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Masonry Construction: 10 Terms You Should Understand

Jeff Carlson | November 8, 2023

When diving into the domain of construction, especially masonry, one can easily find themselves lost amidst a sea of technical jargon. Grasping essential masonry terms not only helps professionals communicate but also allows homeowners and enthusiasts to better understand the nuances of the work being done. This article aims to simplify the language of masonry by explaining some crucial terms that every individual should understand.


Ashlar refers to a finely dressed stone, typically having a squared or rectangular shape. Unlike rough-hewn stones, ashlar stones have smooth surfaces, allowing for tight-fitting and minimal mortar usage in construction. They offer a polished and refined look to structures. Learn More


In masonry, a bond is not just a connection between two entities; it is an arrangement of masonry units (like bricks or stones) that ensures the stability and strength of the resulting structure. The manner in which bricks or stones are laid to interlock with each other is crucial to the longevity and durability of the construction.


Mortar acts as the adhesive in masonry construction. It is a workable paste made by mixing water, sand, and a binder like lime or cement. When it sets, it hardens and firmly holds the masonry units together, ensuring the stability of the structure. The right consistency and mix of mortar are pivotal for the structure’s durability.

Cavity Wall

This term refers to a wall that consists of two separate walls (usually called “skins”, “leaves”, or wythes) with a cavity or space between them. The cavity can be filled with insulation material, offering insulation and waterproofing benefits. Cavity walls help in preventing moisture penetration and offer thermal insulation (also called a double wythe wall).


Efflorescence is a term used to describe the white powdery substance that sometimes appears on the surface of masonry structures. It occurs when soluble salts present in the masonry material or ground water are brought to the surface by water and then left behind as the water evaporates.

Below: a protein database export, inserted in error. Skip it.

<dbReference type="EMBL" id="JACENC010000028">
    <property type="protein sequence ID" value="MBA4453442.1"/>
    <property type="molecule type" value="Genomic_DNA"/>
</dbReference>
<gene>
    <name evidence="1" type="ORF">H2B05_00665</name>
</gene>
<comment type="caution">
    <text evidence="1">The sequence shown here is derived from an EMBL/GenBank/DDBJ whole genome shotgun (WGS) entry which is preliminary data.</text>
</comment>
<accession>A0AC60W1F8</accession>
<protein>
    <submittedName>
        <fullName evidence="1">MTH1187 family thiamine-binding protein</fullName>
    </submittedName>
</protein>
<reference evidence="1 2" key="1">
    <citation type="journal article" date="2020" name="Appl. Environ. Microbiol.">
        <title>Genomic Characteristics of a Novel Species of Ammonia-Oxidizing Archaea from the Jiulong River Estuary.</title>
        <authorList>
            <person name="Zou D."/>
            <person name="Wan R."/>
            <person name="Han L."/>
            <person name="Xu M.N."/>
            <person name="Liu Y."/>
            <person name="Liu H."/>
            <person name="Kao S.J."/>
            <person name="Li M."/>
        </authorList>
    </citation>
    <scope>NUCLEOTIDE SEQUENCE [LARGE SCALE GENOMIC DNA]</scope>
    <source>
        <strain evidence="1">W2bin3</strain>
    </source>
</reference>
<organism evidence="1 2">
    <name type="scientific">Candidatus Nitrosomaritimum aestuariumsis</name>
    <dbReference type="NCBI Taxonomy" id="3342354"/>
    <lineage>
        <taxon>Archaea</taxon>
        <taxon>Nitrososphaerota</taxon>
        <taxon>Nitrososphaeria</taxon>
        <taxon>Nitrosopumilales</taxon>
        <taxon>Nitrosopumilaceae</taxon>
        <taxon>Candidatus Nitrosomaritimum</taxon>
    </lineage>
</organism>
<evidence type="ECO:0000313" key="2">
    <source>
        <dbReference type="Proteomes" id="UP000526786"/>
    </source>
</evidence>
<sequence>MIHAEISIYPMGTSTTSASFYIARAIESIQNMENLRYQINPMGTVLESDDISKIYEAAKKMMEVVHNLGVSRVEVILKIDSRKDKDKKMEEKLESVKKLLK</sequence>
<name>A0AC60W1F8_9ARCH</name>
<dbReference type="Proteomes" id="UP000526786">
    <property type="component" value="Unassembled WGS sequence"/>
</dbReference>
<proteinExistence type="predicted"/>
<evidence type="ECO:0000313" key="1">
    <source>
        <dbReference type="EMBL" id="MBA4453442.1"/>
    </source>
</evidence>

Tuckpointing involves extracting worn-out mortar from the spaces between masonry units and subsequently replacing it with new mortar. This vital maintenance step is crucial for upholding the durability and visual allure of brick or stone edifices.


In the realm of masonry, a course does not refer to a path or direction. Instead, it denotes a horizontal layer of masonry units. Whether you are looking at a brick wall or stone façade, each horizontal row is termed a course.

Mason’s Hammer

Among the plethora of hand and power tools utilized in construction, the mason’s hammer holds significance in masonry. It has a dual-purpose head—one side is flat (for striking), while the other is chisel-like (for cutting)—making it an indispensable tool for masons.


A veneer in masonry refers to a non-structural facing, which can be brick, stone, or any other masonry type. This facing is attached to a backing for aesthetic purposes. Masonry veneers give the appearance of solid masonry but are not load-bearing.


A wythe is a continuous vertical section of a wall, one masonry unit in thickness. In a brick wall, for instance, a wythe would be the thickness of one brick plus the associated mortar.

The world of masonry is both vast and intricate, with its unique language reflecting the precision and artistry of the trade. By familiarizing oneself with these foundational masonry terms, one can better appreciate the intricacies of masonry construction, whether you are a homeowner seeking to understand your property better or an enthusiast keen on delving into the nuances of construction.

VP of Architectural Sales- VirginiaJeff Carlson

VA: Charlottesville

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